The Hike of A Lifetime | Teen Ink

The Hike of A Lifetime

December 18, 2018
By Mojenn BRONZE, Mundelein, Illinois
Mojenn BRONZE, Mundelein, Illinois
1 article 0 photos 0 comments

I’m cursed, no I’m not being haunted by ghosts, and no I didn’t steal the Hope Diamond. My curse is that I live in Illinois. I don’t despise the food, the city, or the people, but I do despise the land and it’s extraordinary lack of character. I love hiking and being outdoors, but Illinois’s puny 956 ft elevation range doesn’t hold much potential for those activities. So when my dad asked if I wanted to go hiking in Colorado with some other fathers and sons from my church, I was overjoyed .

As the days passed and our departure on July 28th from O’hare to Denver approached my excitement grew exponentially. We arrived at Denver and went to Estes Park, just northwest of Denver. As we drove around I was shocked at the beauty surrounding me. Every turn at we took at Estes Park we saw mountains towering over the lush valleys and cliffs that seemed to never end. It was unlike anything I have ever witnessed before.

The next day we started our main hike up Flattop Mountain then continuing up to Hallett Peak (12,713ft). As we hiked it was much more difficult than I anticipated. I gazed up at the mountain to see how much farther we had to go and I began to worry that I wouldn’t finish the hike. The eight mile journey and the huge 3,500ft elevation increase followed by a nearly vertical rock climbing at the summit was daunting. A recent ankle injury due to cross country had left me unsure of my physical capabilities. It wasn’t until we stopped about halfway on a mountain nearby and looked back at the path that we have taken fade into the distance that I was filled with a joy, fulfillment, and achievement with seeing how much we had done.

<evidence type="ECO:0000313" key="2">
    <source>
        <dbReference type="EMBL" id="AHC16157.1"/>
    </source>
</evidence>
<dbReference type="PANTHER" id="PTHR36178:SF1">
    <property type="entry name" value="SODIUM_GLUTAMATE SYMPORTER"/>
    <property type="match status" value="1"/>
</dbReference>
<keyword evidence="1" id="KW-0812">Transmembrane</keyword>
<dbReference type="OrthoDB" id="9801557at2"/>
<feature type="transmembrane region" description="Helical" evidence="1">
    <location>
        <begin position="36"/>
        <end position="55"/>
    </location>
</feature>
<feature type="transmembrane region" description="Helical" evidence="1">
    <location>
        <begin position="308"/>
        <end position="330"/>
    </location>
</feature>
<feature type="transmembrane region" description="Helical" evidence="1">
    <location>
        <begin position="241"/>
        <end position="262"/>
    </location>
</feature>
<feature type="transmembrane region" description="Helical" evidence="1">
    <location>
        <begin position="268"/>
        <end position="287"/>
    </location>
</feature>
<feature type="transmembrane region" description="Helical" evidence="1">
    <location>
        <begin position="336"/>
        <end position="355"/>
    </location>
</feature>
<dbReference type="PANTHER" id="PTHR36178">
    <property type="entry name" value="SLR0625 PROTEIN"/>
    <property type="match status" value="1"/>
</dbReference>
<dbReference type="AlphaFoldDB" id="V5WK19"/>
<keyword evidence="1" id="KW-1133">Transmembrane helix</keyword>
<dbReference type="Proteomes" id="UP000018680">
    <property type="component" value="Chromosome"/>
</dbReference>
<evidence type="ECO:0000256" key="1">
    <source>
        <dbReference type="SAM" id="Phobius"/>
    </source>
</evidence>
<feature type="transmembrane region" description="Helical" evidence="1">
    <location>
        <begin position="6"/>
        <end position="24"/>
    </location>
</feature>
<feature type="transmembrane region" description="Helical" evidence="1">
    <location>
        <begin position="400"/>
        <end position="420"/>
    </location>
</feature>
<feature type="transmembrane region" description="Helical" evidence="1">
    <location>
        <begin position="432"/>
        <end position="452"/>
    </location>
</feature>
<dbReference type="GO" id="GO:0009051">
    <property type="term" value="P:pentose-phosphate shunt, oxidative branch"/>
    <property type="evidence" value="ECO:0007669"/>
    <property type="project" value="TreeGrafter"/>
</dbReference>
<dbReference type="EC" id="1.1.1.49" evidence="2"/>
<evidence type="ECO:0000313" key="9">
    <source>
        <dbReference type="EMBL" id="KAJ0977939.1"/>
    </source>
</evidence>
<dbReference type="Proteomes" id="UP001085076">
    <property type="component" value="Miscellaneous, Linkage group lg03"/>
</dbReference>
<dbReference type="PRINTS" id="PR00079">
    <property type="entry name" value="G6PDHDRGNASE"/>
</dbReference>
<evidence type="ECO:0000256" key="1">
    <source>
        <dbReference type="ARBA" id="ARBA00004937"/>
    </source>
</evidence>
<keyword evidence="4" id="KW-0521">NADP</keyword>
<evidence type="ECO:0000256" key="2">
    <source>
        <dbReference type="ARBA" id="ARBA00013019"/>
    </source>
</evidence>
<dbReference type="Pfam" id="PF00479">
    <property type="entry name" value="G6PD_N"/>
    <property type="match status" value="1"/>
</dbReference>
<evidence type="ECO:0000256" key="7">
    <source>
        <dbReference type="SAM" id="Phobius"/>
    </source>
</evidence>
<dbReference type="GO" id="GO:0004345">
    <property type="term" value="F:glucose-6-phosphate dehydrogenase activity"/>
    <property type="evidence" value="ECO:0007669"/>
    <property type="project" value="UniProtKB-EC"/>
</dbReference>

As I was hiking I started to think about how hiking is similar to other aspects of my life. Hiking gave time for my mind to wander. As I wandered I thought about school. I thought about my struggles in my classes and the challenges I had to overcome with AP  and honors level courses. I realized that the process of learning isn’t always the most fun, but the fulfillment after seeing how far I have come just encourages and increases that thirst for knowledge. Looking down at the mountain I was content but never fully satisfied. I was determined to pursue the summit.

We continued our hike approached the top of Flattop Mountain I felt like on top of the world but exhausted, like getting an “A” on a APUSH test after studying rigorously throughout the week 3-4 hours a day. Often sacrificing sleep for APUSH notecards at 1:00 am. However this is never the end of the journey, just look around there is always more, there is always a higher mountain, there is always something more I can learn.

As our upward journey reached an end, we finally reached the top, I felt that feeling of achievement, but this time it was better than before. It was almost an addiction at this point. I wanted to hike more, learn more, and do more, and I wanted to help others achieve the same like how I helped my dad during the final stretch of the journey.

A storm emerged overhead so we began our descent.

In school and all aspects of my life I believe that if I don’t challenge myself there is no way I can grow as a person. As I continue to be cursed by living in Illinois I will continue my search for meaningful adventure not just physically, but mentally as I challenge myself academically and continue my studies to secure a better future.


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